Ten days admittedly is a pretty tight timeline to evaluate a pair of trades, but early dividends are promising for the Calgary Flames post-trade deadline day.
Last week, the Flames pulled the trigger on deals to bring defencemen Erik Gustafsson and Derek Forbort into the fold. With Juuso Valimaki, Travis Hamonic, and at the time Mark Giordano on the mend, the Flames needed immediate help on their back end down the playoff push.
Enter Gustafsson and Forbort, brought in for draft picks from the Chicago Blackhawks and Los Angeles Kings respectively, who have entered into Calgary’s lineup seamlessly.
There have been no fireworks or Norris Trophy campaigns since they’ve arrived mind you, but the pair have been effective in their first five games in Flames colours.
Since Giordano returned to the lineup from a quad injury, the duo of Gustafsson and Forbort have been paired together on Calgary’s third pairing and have been forming some quick chemistry as well.
Gustafsson’s offence and Forbort’s physicality have added some missing pieces to Calgary’s defensive corps and are already paying off in the early stages.
Energy from Erik
Gustafsson was near the top of our pre-deadline trade targets for the Flames, especially due to his versatility with the puck.
A 60-point scorer with the Blackhawks last season, the Swedish rearguard has already contributed a pair of assists since joining the Flames a week and a half ago.
The 27-year-old is showing signs as a third-pairing-Giordano of sorts in his ability to move the puck and quarterback a power play.
One of the reasons Treliving targeted Gustafsson at the deadline was his acumen on the man advantage, bumping Giordano to the PP2 unit while getting time with Calgary’s top unit.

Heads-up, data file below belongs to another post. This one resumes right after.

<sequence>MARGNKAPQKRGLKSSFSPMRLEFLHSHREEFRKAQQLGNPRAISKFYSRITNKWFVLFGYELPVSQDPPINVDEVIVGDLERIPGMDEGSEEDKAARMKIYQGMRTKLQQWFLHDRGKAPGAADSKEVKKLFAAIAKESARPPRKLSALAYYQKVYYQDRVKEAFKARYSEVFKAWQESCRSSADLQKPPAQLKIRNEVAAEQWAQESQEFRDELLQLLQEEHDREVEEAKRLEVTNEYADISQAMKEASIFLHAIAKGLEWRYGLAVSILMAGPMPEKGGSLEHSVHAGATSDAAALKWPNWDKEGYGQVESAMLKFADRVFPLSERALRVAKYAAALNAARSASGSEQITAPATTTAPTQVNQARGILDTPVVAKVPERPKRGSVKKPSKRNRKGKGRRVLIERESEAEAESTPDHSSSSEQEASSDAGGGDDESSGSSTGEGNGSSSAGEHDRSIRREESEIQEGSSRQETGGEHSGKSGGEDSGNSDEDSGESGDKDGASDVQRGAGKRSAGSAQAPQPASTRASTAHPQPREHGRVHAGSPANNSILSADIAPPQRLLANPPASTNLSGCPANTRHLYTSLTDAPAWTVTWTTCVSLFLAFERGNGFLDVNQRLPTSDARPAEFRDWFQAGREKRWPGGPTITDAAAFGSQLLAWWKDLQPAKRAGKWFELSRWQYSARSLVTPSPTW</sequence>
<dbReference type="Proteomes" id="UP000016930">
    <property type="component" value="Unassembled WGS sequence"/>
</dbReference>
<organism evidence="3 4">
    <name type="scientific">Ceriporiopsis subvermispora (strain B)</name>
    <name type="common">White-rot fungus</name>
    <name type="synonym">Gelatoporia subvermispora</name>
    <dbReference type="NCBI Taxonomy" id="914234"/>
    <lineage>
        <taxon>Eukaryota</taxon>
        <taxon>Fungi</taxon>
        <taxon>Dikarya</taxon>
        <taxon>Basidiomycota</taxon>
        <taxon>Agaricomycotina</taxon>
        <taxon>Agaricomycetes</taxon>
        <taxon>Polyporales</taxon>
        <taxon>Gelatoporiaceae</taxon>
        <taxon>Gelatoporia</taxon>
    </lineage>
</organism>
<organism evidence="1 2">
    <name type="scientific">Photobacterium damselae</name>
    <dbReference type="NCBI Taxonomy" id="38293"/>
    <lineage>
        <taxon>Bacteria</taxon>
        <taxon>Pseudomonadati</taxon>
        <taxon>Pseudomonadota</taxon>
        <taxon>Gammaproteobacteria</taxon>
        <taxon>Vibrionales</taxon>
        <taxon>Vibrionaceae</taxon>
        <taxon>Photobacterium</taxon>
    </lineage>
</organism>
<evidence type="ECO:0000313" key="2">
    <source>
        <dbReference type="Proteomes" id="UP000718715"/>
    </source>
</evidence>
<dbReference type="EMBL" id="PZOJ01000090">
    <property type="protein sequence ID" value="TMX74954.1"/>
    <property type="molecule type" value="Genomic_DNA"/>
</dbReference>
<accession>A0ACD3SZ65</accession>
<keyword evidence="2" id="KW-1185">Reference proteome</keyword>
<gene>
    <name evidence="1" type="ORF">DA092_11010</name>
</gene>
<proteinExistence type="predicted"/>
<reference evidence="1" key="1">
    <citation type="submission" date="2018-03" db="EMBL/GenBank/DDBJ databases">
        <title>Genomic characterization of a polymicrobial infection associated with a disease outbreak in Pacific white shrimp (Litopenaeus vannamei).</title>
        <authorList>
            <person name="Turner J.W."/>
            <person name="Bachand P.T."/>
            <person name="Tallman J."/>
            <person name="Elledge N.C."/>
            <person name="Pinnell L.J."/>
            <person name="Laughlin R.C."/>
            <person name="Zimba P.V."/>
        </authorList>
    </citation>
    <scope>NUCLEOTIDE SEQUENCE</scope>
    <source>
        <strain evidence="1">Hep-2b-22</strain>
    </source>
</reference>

While his impact has yet to be fully felt on special teams in Calgary, Gustafsson is bringing his quarterbacking skills over from Chicago where he posted 18 points on the man advantage alone last year.
He’s also been able to free up some minutes from Giordano on the power play, who still remains the Flames’ best defenceman by a mile, but is still 36 years old.
While Gustafsson’s defensive game hasn’t received top marks so far in his five games in Calgary, the Flames’ coaching staff have been giving him mostly offensive zone starts to maximize his ability with the puck.
Once Hamonic returns from injury, it will be interesting to see if Gustafsson will be shifted over to the left side or remain on his off-hand.
Nothing flashy has come from Forbort over his five games, which is probably a good thing seeing as he’s rarely seen the ice this season.
At the time of his trade to Calgary, he had only suited up in 13 games for the Los Angeles Kings this season after starting the year on injured reserve.
Aside from accidentally deflecting a puck into his own net on February 29 against the Tampa Bay Lightning, Forbort has been a stable presence along with Gustafsson on the team’s third pair.
Especially with Hamonic out of the lineup, Forbort’s role has become that of physical leader from the blueline and has paired nicely with Gustafsson’s more refined game.
Forbort has brought a physical presence to Calgary’s defensive group that they’ve been missing most of the season, tallying eight hits in his first five games alone.
A prototypical depth defenceman on the Flames heading down the stretch drive, Forbort likely will split time with Oliver Kylington and Michael Stone once Hamonic returns to game action.
Sitting third in the Pacific Division with 77 points, Calgary is firmly in the hunt for playoffs with 14 games to go in the regular season and the old saying is true when it comes to the post-season.
You can never have too many defenceman.